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Binding Affinities for Models of Biologically Available Potential Cu(II) Ligands Relevant to Alzheimer's Disease:  An ab Initio Study

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journal contribution
posted on 22.09.2005, 00:00 by Gail A. Rickard, Rodolfo Gomez-Balderas, Patrick Brunelle, Duilio F. Raffa, Arvi Rauk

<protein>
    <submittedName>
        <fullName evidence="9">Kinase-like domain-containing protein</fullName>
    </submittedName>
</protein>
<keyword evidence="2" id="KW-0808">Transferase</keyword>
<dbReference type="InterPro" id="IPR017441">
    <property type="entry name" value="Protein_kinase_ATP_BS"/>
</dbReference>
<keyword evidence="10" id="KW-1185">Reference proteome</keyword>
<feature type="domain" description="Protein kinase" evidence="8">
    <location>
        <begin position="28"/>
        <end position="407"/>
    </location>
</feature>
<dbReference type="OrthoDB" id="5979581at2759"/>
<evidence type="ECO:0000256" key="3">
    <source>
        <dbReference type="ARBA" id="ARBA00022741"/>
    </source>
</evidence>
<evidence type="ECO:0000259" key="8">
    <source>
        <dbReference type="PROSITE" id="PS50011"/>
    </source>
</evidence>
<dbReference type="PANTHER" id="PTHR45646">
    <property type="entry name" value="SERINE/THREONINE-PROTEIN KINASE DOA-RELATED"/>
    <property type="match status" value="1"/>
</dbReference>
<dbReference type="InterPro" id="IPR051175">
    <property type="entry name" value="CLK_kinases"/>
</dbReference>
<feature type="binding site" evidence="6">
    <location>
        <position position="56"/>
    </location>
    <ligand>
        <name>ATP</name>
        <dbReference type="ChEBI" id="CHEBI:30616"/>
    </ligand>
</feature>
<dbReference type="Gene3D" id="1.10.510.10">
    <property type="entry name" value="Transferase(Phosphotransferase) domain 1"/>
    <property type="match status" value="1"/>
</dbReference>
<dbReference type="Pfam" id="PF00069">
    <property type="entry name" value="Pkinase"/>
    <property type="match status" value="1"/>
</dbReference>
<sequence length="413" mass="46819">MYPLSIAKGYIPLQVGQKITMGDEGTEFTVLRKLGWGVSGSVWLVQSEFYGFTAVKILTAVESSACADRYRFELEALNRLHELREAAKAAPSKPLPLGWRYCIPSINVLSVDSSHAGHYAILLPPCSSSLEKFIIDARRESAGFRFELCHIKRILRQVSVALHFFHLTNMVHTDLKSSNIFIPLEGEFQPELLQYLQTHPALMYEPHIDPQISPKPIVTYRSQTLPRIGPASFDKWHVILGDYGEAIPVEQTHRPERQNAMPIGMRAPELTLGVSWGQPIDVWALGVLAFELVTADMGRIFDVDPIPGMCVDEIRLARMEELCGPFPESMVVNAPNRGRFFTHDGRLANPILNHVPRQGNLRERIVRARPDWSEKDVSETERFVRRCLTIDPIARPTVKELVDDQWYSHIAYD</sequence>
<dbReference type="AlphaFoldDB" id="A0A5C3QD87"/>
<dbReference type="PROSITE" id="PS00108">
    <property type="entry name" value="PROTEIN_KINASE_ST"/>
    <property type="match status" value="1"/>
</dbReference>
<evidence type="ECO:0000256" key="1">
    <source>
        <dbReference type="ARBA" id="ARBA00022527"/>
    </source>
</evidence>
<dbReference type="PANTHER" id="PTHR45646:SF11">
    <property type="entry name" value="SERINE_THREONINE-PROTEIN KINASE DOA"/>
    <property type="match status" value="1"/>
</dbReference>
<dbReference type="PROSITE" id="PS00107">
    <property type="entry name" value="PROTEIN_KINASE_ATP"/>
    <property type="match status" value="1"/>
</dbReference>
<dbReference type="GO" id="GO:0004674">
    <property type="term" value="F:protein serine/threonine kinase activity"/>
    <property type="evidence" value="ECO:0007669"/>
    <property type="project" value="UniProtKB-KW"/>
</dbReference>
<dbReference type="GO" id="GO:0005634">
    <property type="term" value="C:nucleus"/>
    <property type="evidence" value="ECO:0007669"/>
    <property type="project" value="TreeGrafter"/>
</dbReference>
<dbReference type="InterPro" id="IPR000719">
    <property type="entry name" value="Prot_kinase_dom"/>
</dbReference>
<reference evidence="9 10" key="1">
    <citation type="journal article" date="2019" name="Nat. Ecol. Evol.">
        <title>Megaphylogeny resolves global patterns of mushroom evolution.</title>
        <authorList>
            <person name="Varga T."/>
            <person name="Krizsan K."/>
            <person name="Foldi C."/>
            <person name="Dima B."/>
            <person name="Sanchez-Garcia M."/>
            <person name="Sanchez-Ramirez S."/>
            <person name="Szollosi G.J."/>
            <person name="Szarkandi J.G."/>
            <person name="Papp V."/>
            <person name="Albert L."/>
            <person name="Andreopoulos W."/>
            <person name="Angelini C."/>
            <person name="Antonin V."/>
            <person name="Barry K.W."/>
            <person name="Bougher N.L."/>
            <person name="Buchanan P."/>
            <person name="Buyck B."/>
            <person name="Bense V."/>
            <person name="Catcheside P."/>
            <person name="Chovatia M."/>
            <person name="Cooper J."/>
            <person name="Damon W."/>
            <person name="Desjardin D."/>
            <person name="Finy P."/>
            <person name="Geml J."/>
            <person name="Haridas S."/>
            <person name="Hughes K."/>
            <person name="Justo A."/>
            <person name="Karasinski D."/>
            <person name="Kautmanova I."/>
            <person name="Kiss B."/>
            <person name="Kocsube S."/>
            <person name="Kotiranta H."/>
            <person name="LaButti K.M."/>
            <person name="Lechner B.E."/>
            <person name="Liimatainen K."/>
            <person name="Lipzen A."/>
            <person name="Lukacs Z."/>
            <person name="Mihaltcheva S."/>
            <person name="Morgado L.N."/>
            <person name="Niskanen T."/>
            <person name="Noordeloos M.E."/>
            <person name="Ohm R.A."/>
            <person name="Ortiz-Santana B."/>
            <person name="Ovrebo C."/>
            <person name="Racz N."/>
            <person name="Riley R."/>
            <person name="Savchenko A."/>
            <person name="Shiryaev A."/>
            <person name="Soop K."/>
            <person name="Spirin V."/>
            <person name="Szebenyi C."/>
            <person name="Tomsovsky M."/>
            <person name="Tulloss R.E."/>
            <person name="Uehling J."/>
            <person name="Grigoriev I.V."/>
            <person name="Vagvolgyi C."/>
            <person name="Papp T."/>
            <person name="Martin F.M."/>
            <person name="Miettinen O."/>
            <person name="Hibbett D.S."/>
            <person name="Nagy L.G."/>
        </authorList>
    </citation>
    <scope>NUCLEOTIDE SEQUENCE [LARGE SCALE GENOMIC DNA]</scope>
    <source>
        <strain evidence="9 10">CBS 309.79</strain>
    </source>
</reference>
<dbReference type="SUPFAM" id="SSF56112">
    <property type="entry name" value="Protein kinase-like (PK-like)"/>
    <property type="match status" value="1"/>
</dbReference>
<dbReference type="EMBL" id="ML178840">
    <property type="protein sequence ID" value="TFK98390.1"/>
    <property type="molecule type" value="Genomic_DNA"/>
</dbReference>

A systematic study of the binding affinities of the model biological ligands X: = (CH3)2S, CH3S-, CH3NH2, 4-CH3-imidazole (MeImid), C6H5O-, and CH3CO2- to (NH3)i(H2O)3-iCu(II)−H2O (i = 3, 2, 1, 0) complexes has been carried out using quantum chemical calculations. Geometries have been obtained at the B3LYP/ 6-31G(d) level of theory, and binding energies, Δ , relative to H2O as a ligand, have been calculated at the B3LYP/6-311+G(2df,2p)//B3LYP/6-31G(d) level. Solvation effects have been included using the COSMO model, and the relative binding free energies in aqueous solution (Δ ) have been determined at pH 7 for processes that are pH dependent. CH3S- (Δ = −16.0 to −53.5 kJ mol-1) and MeImid (Δ = −18.5 to −35.2 kJ mol-1) give the largest binding affinities for Cu(II). PhO- and (CH3)2S are poor ligands for Cu(II), Δ = 20.6 to −9.7 and 19.8 to −3.7 kJ mol-1, respectively. The binding affinities for CH3NH2 range from −0.8 to −15.0 kJ mol-1. CH3CO2- has Cu(II) binding affinities in the ranges Δ = −13.5 to −32.4 kJ mol-1 if an adjacent OH bond is available for hydrogen bonding and Δ = 10.1 to −4.6 kJ mol-1 if this interaction is not present. In the context of copper coordination by the Aβ peptide of Alzheimer's disease, the binding affinities suggest preferential binding of Cu(II) to the three histidine residues plus a lysine or the N-terminus. For a 3N1O Cu(II) ligand arrangement, it is more probable that the oxygen ligand comes from an aspartate/glutamate residue side chain than from the tyrosine at position 10. Methionine appears unlikely to be a Cu(II) ligand in Aβ.

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